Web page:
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Only these 6 countries have equal rights for men and women, World Bank finds

Only these 6 countries have equal rights for men and women, World Bank finds

Only these 6 countries have equal rights for men and women, World Bank finds

The world is making progress towards greater gender equality, very, very slow progress according to the World Bank.

A new  women, business and the law 2019 report by the World Bank has examined 35 indicators of legal equality in 187 countries, covering everything from property ownership and inheritance laws to job protections and pension policies, along with rules governing marriage, movement and travel, pay, and personal safety. Surprisingly, only six countries meet the criteria for a truly equal society.

According to the report, if you’re a woman and want to be on an equal footing with men, it’s best to live and work in Belgium, Denmark, France, Latvia, Luxembourg or Sweden. 

That’s an increase – from zero – compared to a decade ago, when the organisation started measuring countries by how effectively they guarantee legal and economic equality between the genders.

Of those nations, France saw the biggest improvement over the past decade for implementing a domestic violence law, providing criminal penalties for workplace sexual harassment and introducing paid parental leave.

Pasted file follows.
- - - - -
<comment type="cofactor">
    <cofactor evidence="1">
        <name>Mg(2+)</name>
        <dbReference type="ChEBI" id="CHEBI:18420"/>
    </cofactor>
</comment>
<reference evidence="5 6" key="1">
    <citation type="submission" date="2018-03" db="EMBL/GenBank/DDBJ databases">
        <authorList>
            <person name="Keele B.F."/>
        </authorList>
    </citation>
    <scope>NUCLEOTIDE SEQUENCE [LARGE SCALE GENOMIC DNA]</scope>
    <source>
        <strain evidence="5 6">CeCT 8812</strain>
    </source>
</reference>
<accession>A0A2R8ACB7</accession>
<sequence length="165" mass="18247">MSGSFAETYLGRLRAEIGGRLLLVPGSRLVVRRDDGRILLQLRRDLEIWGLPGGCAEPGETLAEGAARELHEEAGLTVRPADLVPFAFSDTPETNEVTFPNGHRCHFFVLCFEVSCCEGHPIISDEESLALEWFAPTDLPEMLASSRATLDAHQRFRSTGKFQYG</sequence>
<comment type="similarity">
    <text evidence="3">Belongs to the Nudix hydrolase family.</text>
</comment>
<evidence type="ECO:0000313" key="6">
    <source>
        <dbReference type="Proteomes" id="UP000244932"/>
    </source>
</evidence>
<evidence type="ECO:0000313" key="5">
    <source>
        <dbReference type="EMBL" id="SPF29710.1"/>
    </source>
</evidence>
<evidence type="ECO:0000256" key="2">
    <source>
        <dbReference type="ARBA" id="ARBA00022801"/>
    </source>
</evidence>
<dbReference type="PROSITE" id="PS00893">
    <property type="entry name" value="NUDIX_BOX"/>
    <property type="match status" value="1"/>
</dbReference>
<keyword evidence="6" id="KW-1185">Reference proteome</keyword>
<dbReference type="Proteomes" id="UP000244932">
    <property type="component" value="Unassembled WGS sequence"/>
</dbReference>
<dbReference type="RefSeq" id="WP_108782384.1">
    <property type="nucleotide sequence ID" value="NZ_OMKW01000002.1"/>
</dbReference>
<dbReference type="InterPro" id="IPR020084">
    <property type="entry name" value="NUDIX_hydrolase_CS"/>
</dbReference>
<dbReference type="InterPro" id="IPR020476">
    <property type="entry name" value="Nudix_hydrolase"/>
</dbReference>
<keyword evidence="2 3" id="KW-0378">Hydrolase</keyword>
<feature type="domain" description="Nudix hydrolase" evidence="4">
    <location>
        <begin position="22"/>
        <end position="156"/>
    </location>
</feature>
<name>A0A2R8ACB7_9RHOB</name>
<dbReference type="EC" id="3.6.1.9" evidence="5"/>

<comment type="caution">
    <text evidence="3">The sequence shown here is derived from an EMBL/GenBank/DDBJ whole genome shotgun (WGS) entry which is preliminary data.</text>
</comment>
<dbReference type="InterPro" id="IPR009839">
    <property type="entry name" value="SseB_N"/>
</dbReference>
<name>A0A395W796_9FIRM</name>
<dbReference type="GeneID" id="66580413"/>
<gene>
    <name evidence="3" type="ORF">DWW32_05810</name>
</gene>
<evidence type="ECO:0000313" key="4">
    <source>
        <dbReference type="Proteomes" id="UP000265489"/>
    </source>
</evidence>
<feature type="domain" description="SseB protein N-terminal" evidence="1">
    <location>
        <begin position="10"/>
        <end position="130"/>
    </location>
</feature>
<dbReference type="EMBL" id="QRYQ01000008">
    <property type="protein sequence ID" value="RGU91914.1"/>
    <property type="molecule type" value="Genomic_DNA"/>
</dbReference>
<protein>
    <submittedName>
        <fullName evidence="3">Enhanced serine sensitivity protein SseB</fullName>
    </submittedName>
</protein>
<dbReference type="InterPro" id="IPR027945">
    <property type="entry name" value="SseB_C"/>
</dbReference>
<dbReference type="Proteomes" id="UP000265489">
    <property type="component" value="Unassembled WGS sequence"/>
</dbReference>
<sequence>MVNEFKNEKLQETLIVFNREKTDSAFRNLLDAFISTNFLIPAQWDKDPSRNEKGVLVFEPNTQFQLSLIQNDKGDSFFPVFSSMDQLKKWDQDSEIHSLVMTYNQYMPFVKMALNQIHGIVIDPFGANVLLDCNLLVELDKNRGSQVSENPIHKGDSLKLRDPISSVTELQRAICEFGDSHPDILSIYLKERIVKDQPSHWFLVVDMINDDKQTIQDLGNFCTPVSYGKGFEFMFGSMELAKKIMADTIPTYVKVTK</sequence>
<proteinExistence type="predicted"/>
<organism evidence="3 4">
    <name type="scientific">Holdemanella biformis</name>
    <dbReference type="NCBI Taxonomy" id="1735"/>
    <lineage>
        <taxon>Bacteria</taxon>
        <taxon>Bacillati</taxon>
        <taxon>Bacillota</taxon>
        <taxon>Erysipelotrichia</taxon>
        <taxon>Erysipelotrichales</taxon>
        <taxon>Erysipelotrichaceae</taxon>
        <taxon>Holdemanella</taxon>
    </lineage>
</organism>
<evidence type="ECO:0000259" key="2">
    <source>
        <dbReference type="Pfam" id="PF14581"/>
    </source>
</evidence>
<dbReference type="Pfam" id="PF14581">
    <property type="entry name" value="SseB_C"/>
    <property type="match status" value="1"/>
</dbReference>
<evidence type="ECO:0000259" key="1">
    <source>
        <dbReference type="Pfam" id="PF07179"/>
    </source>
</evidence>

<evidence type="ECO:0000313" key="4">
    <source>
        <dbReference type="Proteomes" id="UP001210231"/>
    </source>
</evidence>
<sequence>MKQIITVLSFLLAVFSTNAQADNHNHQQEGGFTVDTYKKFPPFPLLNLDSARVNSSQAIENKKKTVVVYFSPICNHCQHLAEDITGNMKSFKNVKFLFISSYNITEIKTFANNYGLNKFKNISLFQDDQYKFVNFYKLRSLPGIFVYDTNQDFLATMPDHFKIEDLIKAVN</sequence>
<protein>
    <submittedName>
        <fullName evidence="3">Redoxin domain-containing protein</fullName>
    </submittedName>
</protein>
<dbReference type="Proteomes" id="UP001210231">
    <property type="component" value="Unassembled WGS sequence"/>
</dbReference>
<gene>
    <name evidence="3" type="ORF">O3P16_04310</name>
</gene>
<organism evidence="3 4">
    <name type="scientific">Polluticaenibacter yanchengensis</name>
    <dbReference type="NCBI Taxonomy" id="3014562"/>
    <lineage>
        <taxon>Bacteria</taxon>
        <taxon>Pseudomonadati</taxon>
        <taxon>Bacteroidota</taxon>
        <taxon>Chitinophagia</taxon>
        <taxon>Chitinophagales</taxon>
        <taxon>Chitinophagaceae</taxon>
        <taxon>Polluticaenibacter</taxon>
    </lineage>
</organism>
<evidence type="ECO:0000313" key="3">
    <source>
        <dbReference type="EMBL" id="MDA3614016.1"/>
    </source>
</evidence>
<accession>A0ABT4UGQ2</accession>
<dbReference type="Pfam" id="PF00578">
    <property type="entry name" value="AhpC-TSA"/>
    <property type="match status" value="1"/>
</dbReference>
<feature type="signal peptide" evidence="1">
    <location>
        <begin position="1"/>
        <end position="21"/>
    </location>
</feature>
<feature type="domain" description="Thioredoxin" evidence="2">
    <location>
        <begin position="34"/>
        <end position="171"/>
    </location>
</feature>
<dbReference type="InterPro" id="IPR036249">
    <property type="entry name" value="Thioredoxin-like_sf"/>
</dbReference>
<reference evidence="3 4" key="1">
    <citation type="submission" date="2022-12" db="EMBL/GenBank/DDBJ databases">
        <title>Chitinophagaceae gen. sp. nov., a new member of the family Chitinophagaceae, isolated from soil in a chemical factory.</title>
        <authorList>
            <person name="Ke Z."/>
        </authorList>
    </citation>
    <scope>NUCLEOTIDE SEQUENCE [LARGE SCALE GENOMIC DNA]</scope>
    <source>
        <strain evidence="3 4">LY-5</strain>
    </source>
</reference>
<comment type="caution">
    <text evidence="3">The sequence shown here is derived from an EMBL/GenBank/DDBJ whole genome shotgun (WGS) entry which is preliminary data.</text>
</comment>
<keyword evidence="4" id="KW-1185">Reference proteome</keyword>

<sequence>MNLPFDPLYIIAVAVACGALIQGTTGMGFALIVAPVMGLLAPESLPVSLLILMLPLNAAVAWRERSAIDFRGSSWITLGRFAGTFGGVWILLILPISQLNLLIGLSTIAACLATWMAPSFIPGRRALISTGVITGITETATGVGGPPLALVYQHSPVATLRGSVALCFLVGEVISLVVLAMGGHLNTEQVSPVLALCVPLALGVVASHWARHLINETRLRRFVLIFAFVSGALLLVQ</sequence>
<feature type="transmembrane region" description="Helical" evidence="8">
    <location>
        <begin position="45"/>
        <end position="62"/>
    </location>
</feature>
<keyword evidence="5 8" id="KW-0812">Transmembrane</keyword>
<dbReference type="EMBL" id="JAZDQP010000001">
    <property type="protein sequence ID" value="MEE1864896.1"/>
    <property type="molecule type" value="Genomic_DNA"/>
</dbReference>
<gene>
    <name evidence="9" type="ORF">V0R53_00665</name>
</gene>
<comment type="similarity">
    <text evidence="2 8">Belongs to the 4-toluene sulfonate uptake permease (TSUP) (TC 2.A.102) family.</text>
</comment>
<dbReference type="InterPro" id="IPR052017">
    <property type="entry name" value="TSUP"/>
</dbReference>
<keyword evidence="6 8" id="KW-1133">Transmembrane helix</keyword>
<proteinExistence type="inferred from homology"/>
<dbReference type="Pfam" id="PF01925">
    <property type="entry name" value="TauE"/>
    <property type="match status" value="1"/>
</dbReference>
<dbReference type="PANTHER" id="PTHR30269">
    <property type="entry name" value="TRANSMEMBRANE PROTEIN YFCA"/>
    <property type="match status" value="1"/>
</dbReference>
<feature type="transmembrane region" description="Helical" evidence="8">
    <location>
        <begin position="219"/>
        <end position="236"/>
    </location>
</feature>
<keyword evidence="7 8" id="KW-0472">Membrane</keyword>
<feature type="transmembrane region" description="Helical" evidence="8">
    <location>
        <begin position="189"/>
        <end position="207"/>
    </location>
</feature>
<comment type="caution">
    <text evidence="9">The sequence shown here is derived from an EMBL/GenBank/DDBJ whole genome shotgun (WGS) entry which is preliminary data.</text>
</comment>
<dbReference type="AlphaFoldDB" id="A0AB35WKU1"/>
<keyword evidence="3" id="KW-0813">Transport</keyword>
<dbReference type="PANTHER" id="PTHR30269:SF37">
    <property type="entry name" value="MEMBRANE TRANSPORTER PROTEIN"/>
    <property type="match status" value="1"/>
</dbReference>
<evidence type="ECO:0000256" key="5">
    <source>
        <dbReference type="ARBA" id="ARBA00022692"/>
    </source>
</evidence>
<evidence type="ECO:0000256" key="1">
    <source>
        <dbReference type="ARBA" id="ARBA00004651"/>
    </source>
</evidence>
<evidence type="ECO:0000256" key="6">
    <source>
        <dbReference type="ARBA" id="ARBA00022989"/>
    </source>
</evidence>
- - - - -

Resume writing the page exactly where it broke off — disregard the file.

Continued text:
It’s notable, too, that sub-Saharan Africa, as a region, had the most reforms in the last 10 years. In that area, there were 71 different laws passed in the last decade that allowed women to start jobs and provided recourse from workplace harassment and domestic violence. 

The index assessed eight indicators that influence economic decisions women make during their working lives – from freedom of movement to getting a pension – tracking legal blocks to either employment or entrepreneurship. Each country was scored and ranked, with a score of 100 indicating the most equal. Only the above-mentioned six were given full marks.

The study aimed to “develop a better understanding of how women’s employment and entrepreneurship are affected by legal discrimination,” highlighting “how women must navigate discriminatory laws and regulations at every point in their careers, limiting their equality of opportunity.” According to CNN the report did not measure social and cultural factors, or how effectively laws were enforced.

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